With mounting evidence of the widening income gap in the U.S., it's easy to believe little can be done about it. Even if there weren't so much political gridlock in Washington, many people think either that government shouldn't or that it simply cannot close this gap.
Still, there's a way to mitigate inequality that's as American as apple pie -- through our own generosity. Over 80 percent of the roughly $300 billion annually given to charity in this country comes from individuals. And most of this money is donated not by the celebrity philanthropists we often hear about but by ordinary people. If you want to help individuals struggling to get ahead yet lack the time to learn about charities worth supporting, you share lots of company. The challenge is identifying those organizations.
My research has done just that. It highlights example after example of nonprofits with track records of wisely using their donations to enable people in tough circumstances to move their lives forward. This research testifies to how giving can provide a critical source of help. Of course, there are no magic-bullet solutions to inequality. Still, many charities from coast to coast offer second chances to Americans who otherwise would have dim prospects for attaining success.
Consider 33-year-old Joel, whose life changed dramatically when he received a phone call eight years ago. He'd dropped out of college at 20 to help his parents, who were lapsing on their house payments after falling prey to a predatory lending scam. The call was from a mentor who had greatly impacted Joel after he left school in 11th grade. She worked for YouthBuild, which runs 273 programs nationwide that enable high-school dropouts to earn their GED and gain valuable skills in the construction trades. She was calling because it had been quite some time since they'd spoken. She became concerned after hearing Joel wasn't doing well. She soon called again, this time to say YouthBuild had an open paid staff position and she thought he'd be a great fit.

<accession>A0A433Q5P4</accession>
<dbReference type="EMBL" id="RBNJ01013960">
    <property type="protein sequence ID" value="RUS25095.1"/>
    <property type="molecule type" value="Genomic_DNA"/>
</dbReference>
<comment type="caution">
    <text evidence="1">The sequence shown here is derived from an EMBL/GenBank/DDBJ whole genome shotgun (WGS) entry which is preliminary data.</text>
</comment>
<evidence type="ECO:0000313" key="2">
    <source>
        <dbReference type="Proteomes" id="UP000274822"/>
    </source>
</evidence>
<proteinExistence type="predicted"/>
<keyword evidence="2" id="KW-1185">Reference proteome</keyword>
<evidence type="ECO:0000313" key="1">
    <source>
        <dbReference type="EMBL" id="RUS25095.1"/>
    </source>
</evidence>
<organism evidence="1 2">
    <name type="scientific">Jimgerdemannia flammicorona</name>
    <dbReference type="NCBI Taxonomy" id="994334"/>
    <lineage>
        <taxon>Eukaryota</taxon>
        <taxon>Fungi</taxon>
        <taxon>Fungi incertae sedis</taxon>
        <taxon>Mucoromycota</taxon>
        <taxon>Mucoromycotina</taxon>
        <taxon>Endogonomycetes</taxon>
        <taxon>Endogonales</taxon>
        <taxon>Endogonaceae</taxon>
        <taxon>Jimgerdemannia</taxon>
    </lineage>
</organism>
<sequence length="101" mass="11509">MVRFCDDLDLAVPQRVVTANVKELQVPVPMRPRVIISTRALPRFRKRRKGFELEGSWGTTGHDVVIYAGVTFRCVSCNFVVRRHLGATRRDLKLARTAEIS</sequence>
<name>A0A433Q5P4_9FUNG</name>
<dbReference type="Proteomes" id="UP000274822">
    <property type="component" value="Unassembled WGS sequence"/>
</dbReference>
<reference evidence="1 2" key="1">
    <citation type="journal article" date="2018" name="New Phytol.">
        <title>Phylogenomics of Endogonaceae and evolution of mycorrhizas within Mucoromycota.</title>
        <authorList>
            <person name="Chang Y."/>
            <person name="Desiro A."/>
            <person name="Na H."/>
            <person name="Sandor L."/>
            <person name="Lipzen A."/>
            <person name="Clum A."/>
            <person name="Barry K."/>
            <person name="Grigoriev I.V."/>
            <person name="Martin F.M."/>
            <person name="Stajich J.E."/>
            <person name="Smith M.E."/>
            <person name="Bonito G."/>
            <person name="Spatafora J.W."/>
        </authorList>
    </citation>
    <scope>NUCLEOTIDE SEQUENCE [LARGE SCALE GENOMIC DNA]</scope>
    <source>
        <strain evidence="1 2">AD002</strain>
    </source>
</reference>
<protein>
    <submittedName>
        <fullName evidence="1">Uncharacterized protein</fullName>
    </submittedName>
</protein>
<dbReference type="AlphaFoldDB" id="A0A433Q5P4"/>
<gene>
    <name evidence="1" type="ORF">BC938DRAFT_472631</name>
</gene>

Since Joel started working as a mentor to kids facing similar circumstances to what he had experienced growing up, his life has steadily moved forward. He and his wife saved up enough money to purchase a home two years ago and he's back in school part time, continuing the pursuit of his bachelor's degree that he cut short in his mid-20s. Recently, he was promoted to Director of Leadership Development at YouthBuild.
Lots of other worthy charities are also doing significant work to restore the American dream. Like YouthBuild, many mentor at-risk youngsters and teach them marketable job skills. Others offer kids an enriched early childhood education, make college more accessible, or move the chronically homeless into permanent housing.
Reputable and widely respected philanthropic organizations like Venture Philanthropy Partners and Roberts Enterprise Development Fund have vetted these charities. Therefore, you can trust that they make effective use of their donations and powerfully impact people's lives. The exciting news in the wake of rising inequality and political gridlock is that private individuals have the power to help people in need achieve successes that would be unimaginable were it not for the unsung work of so many worthy charities across the U.S.
And this power is likely to increase significantly over the coming decades. Baby Boomers are expected to bequeath more wealth to their heirs than any prior generations of Americans ever has. The Boston College Center on Wealth and Philanthropy estimates the amount to be as high as $41 trillion by 2055. This indicates that we will have an unprecedented opportunity to channel our generosity in ways that can affirm and renew our country's longstanding promise of offering all people the chance to achieve a better life.
Ira Silver is a professor of sociology at Framingham State University. He is the author of Giving Hope: How You Can Restore the American Dream and blogs at Opportunity For All.
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